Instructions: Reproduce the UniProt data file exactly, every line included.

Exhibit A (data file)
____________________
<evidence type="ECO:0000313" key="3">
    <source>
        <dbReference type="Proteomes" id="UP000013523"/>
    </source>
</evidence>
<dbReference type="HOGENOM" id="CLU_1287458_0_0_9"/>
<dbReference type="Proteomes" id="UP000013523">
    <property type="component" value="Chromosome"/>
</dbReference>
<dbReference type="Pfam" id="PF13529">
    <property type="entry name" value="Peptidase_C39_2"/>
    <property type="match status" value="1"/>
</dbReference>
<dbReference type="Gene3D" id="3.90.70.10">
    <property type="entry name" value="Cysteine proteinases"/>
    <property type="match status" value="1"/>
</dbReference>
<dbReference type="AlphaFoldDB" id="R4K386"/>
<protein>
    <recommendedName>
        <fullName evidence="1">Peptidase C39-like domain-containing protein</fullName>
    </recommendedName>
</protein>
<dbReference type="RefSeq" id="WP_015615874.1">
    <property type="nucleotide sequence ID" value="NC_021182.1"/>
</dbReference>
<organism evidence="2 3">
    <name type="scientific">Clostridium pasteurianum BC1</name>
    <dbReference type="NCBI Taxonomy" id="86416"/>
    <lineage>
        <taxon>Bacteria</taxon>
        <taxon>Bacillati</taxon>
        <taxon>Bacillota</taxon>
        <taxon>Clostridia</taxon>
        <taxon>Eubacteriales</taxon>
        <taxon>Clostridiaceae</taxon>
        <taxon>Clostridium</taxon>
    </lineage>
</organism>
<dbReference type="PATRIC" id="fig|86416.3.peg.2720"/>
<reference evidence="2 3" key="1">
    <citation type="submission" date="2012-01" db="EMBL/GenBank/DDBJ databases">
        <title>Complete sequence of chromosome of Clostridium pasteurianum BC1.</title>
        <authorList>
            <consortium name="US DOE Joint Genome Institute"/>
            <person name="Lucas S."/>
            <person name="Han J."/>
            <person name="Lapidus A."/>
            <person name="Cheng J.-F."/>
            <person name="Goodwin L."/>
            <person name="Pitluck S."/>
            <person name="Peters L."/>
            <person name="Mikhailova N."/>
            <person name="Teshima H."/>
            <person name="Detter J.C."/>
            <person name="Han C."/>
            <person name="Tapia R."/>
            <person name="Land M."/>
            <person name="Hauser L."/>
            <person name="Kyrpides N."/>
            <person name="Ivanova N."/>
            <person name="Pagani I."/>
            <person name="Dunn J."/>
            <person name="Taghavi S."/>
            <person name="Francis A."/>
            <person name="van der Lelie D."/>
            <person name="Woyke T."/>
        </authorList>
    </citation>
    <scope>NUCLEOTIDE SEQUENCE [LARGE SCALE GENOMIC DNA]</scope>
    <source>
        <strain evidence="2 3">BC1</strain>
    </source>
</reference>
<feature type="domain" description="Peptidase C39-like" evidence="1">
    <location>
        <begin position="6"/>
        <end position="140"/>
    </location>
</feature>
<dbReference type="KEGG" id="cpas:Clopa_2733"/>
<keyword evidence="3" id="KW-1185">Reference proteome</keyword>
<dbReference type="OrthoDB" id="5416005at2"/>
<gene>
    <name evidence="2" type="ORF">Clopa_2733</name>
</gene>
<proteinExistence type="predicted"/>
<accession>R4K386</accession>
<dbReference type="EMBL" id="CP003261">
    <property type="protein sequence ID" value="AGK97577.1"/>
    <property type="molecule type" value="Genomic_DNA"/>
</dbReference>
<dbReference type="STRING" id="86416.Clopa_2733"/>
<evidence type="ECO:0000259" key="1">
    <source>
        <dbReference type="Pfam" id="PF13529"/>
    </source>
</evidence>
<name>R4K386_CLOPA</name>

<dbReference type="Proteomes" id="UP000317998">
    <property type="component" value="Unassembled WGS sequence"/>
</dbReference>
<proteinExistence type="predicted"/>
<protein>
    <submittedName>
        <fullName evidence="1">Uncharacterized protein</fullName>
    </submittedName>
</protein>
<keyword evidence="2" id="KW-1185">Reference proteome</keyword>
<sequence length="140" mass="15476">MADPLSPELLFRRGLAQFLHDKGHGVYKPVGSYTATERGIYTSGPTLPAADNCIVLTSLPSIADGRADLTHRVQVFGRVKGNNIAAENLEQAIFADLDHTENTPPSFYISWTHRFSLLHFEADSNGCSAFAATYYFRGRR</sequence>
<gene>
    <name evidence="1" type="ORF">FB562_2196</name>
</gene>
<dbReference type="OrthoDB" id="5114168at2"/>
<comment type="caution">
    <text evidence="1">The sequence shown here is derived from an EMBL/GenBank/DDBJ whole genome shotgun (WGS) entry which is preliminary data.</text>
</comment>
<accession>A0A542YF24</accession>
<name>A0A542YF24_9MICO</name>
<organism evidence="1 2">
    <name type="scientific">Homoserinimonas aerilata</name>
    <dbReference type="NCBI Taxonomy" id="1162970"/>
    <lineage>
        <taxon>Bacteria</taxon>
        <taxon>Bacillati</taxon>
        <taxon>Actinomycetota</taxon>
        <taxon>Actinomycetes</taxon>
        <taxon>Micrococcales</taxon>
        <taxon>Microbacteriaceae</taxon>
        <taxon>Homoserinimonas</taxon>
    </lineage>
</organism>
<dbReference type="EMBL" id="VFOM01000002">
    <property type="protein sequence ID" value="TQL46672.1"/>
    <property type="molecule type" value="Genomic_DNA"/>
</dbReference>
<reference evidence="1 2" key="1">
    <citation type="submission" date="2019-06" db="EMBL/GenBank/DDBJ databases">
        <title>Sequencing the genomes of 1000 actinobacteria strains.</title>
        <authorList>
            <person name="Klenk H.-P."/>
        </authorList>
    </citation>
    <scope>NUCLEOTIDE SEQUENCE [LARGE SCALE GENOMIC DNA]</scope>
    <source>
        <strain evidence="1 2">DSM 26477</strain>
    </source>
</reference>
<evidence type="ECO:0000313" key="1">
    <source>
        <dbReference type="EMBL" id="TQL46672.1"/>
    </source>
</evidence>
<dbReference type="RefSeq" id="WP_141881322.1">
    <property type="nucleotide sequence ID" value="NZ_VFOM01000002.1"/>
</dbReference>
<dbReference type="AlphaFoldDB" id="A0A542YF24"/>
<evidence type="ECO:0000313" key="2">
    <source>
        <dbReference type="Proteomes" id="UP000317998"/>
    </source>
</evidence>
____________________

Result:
<evidence type="ECO:0000313" key="3">
    <source>
        <dbReference type="Proteomes" id="UP000013523"/>
    </source>
</evidence>
<dbReference type="HOGENOM" id="CLU_1287458_0_0_9"/>
<dbReference type="Proteomes" id="UP000013523">
    <property type="component" value="Chromosome"/>
</dbReference>
<dbReference type="Pfam" id="PF13529">
    <property type="entry name" value="Peptidase_C39_2"/>
    <property type="match status" value="1"/>
</dbReference>
<dbReference type="Gene3D" id="3.90.70.10">
    <property type="entry name" value="Cysteine proteinases"/>
    <property type="match status" value="1"/>
</dbReference>
<dbReference type="AlphaFoldDB" id="R4K386"/>
<protein>
    <recommendedName>
        <fullName evidence="1">Peptidase C39-like domain-containing protein</fullName>
    </recommendedName>
</protein>
<dbReference type="RefSeq" id="WP_015615874.1">
    <property type="nucleotide sequence ID" value="NC_021182.1"/>
</dbReference>
<organism evidence="2 3">
    <name type="scientific">Clostridium pasteurianum BC1</name>
    <dbReference type="NCBI Taxonomy" id="86416"/>
    <lineage>
        <taxon>Bacteria</taxon>
        <taxon>Bacillati</taxon>
        <taxon>Bacillota</taxon>
        <taxon>Clostridia</taxon>
        <taxon>Eubacteriales</taxon>
        <taxon>Clostridiaceae</taxon>
        <taxon>Clostridium</taxon>
    </lineage>
</organism>
<dbReference type="PATRIC" id="fig|86416.3.peg.2720"/>
<reference evidence="2 3" key="1">
    <citation type="submission" date="2012-01" db="EMBL/GenBank/DDBJ databases">
        <title>Complete sequence of chromosome of Clostridium pasteurianum BC1.</title>
        <authorList>
            <consortium name="US DOE Joint Genome Institute"/>
            <person name="Lucas S."/>
            <person name="Han J."/>
            <person name="Lapidus A."/>
            <person name="Cheng J.-F."/>
            <person name="Goodwin L."/>
            <person name="Pitluck S."/>
            <person name="Peters L."/>
            <person name="Mikhailova N."/>
            <person name="Teshima H."/>
            <person name="Detter J.C."/>
            <person name="Han C."/>
            <person name="Tapia R."/>
            <person name="Land M."/>
            <person name="Hauser L."/>
            <person name="Kyrpides N."/>
            <person name="Ivanova N."/>
            <person name="Pagani I."/>
            <person name="Dunn J."/>
            <person name="Taghavi S."/>
            <person name="Francis A."/>
            <person name="van der Lelie D."/>
            <person name="Woyke T."/>
        </authorList>
    </citation>
    <scope>NUCLEOTIDE SEQUENCE [LARGE SCALE GENOMIC DNA]</scope>
    <source>
        <strain evidence="2 3">BC1</strain>
    </source>
</reference>
<feature type="domain" description="Peptidase C39-like" evidence="1">
    <location>
        <begin position="6"/>
        <end position="140"/>
    </location>
</feature>
<dbReference type="KEGG" id="cpas:Clopa_2733"/>
<keyword evidence="3" id="KW-1185">Reference proteome</keyword>
<dbReference type="OrthoDB" id="5416005at2"/>
<gene>
    <name evidence="2" type="ORF">Clopa_2733</name>
</gene>
<proteinExistence type="predicted"/>
<accession>R4K386</accession>
<dbReference type="EMBL" id="CP003261">
    <property type="protein sequence ID" value="AGK97577.1"/>
    <property type="molecule type" value="Genomic_DNA"/>
</dbReference>
<dbReference type="STRING" id="86416.Clopa_2733"/>
<evidence type="ECO:0000259" key="1">
    <source>
        <dbReference type="Pfam" id="PF13529"/>
    </source>
</evidence>
<name>R4K386_CLOPA</name>

<dbReference type="Proteomes" id="UP000317998">
    <property type="component" value="Unassembled WGS sequence"/>
</dbReference>
<proteinExistence type="predicted"/>
<protein>
    <submittedName>
        <fullName evidence="1">Uncharacterized protein</fullName>
    </submittedName>
</protein>
<keyword evidence="2" id="KW-1185">Reference proteome</keyword>
<sequence length="140" mass="15476">MADPLSPELLFRRGLAQFLHDKGHGVYKPVGSYTATERGIYTSGPTLPAADNCIVLTSLPSIADGRADLTHRVQVFGRVKGNNIAAENLEQAIFADLDHTENTPPSFYISWTHRFSLLHFEADSNGCSAFAATYYFRGRR</sequence>
<gene>
    <name evidence="1" type="ORF">FB562_2196</name>
</gene>
<dbReference type="OrthoDB" id="5114168at2"/>
<comment type="caution">
    <text evidence="1">The sequence shown here is derived from an EMBL/GenBank/DDBJ whole genome shotgun (WGS) entry which is preliminary data.</text>
</comment>
<accession>A0A542YF24</accession>
<name>A0A542YF24_9MICO</name>
<organism evidence="1 2">
    <name type="scientific">Homoserinimonas aerilata</name>
    <dbReference type="NCBI Taxonomy" id="1162970"/>
    <lineage>
        <taxon>Bacteria</taxon>
        <taxon>Bacillati</taxon>
        <taxon>Actinomycetota</taxon>
        <taxon>Actinomycetes</taxon>
        <taxon>Micrococcales</taxon>
        <taxon>Microbacteriaceae</taxon>
        <taxon>Homoserinimonas</taxon>
    </lineage>
</organism>
<dbReference type="EMBL" id="VFOM01000002">
    <property type="protein sequence ID" value="TQL46672.1"/>
    <property type="molecule type" value="Genomic_DNA"/>
</dbReference>
<reference evidence="1 2" key="1">
    <citation type="submission" date="2019-06" db="EMBL/GenBank/DDBJ databases">
        <title>Sequencing the genomes of 1000 actinobacteria strains.</title>
        <authorList>
            <person name="Klenk H.-P."/>
        </authorList>
    </citation>
    <scope>NUCLEOTIDE SEQUENCE [LARGE SCALE GENOMIC DNA]</scope>
    <source>
        <strain evidence="1 2">DSM 26477</strain>
    </source>
</reference>
<evidence type="ECO:0000313" key="1">
    <source>
        <dbReference type="EMBL" id="TQL46672.1"/>
    </source>
</evidence>
<dbReference type="RefSeq" id="WP_141881322.1">
    <property type="nucleotide sequence ID" value="NZ_VFOM01000002.1"/>
</dbReference>
<dbReference type="AlphaFoldDB" id="A0A542YF24"/>
<evidence type="ECO:0000313" key="2">
    <source>
        <dbReference type="Proteomes" id="UP000317998"/>
    </source>
</evidence>